Governement Give Go Ahead for Stonehenge Tunnel

The Government has given the go-ahead for the Stonehenge Tunnel Project.

The Secretary of State for Transport has approved plans for the A303 near the world heritage site.

For decades the debate has gone on about what to do with the busy road that runs alongside the stone monument.

Grant Shapps, has now approved the plans to bury the road giving Stonehenge a traffic-free landscape.

Nicola Tasker, Stonehenge Director, English Heritage welcomes the news:

It makes good on the decades-long ambition to remove this noisy and polluting road from this very important prehistoric landscape”


John Glen, MP for Salisbury, has Tweeted his delight at the decision:

Highways England expect the scheme to deliver a high-quality route between the South East and South West that meets the future needs of traffic. For it to enable economic growth in the area with jobs and housing and to help conserve and enhance the World Heritage site.

In total, the improvement works will run from Solstice Park to the Berwick downs as you approach Yarnbury Castle. Including a flyover at Countess Roundabout, the tunnelled section past Stonehenge and a By-pass around Winterbourne Stoke.

The Planning Inspectorate had recommended Transport Secretary Grant Shapps withhold consent, warning it would cause “permanent, irreversible harm” to the World Heritage site.

But the Department for Transport wrote to Highways England stating: “The Secretary of State is satisfied that, on balance, the need case for the development together with the other benefits identified outweigh any harm.”

The Planning Inspectorate’s Chief Executive, Sarah Richards said:

“There has been a great deal of public interest in this project. A major priority for us over the course of the examination was to ensure that communities who might be affected by this proposal had the opportunity to put forward their views. As always, the Examining Authority gave careful consideration to these before reaching its conclusion.”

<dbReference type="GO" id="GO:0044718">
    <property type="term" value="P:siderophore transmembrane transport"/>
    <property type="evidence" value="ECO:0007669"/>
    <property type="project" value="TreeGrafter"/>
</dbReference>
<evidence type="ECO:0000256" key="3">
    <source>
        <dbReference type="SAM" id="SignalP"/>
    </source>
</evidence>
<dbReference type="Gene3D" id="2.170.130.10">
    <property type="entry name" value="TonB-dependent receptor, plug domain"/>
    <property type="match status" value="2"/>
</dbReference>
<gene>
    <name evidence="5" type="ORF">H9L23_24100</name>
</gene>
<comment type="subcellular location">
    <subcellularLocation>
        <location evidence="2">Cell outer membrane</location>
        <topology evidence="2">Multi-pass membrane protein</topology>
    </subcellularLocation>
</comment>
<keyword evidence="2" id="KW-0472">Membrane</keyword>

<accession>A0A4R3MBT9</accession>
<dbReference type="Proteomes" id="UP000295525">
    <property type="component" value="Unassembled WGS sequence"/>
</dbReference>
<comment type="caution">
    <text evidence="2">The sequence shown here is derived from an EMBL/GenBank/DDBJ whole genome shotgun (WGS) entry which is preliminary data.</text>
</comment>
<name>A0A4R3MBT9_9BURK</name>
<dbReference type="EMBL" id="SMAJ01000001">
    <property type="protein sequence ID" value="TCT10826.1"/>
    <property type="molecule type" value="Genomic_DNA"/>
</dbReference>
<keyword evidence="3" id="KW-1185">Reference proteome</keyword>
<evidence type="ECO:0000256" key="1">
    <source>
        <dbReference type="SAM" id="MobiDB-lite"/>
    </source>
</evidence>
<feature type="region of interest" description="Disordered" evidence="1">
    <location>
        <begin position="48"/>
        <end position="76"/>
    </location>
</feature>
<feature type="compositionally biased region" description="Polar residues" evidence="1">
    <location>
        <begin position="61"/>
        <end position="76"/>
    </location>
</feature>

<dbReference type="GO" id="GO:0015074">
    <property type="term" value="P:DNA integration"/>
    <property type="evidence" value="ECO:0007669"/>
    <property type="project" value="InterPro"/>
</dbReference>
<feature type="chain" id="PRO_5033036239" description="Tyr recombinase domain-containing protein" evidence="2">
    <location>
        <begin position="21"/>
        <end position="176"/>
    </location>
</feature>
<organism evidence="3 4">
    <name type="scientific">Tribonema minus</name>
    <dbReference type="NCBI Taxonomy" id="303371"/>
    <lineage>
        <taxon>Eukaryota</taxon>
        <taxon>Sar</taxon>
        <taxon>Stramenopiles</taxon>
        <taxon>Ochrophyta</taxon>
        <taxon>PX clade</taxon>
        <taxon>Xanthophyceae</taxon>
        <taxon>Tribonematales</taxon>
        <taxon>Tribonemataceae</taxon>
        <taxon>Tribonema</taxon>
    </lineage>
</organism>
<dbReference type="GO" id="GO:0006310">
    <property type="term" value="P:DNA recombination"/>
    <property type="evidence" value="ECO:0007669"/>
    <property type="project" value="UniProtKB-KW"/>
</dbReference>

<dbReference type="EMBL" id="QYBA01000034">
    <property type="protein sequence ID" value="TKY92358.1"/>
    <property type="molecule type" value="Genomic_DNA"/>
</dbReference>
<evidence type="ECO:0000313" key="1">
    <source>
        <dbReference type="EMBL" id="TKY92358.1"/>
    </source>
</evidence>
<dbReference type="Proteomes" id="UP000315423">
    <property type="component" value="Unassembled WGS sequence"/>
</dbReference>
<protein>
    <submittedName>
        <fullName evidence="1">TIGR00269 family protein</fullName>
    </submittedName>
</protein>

The decision by the Secretary of State for Transport, the recommendation made by the Examining Authority to the Secretary of State and the evidence considered by the Examining Authority in reaching its recommendation is publicly available on the National Infrastructure Planning website.

Andy Rhind-Tutt, the former mayor of Amesbury and president of Salisbury Chamber of Commerce, said:

“Granting permission to desecrate one of the most significant landscapes in the world for no transport gain, and in doing so denying future generations the opportunity to explore this vast undisturbed site, let alone placing significant hydrogeological changes to the aquifers that feed the River Avon, is utterly mind-blowing.”

No confirmation has been given yet as to when work will begin.

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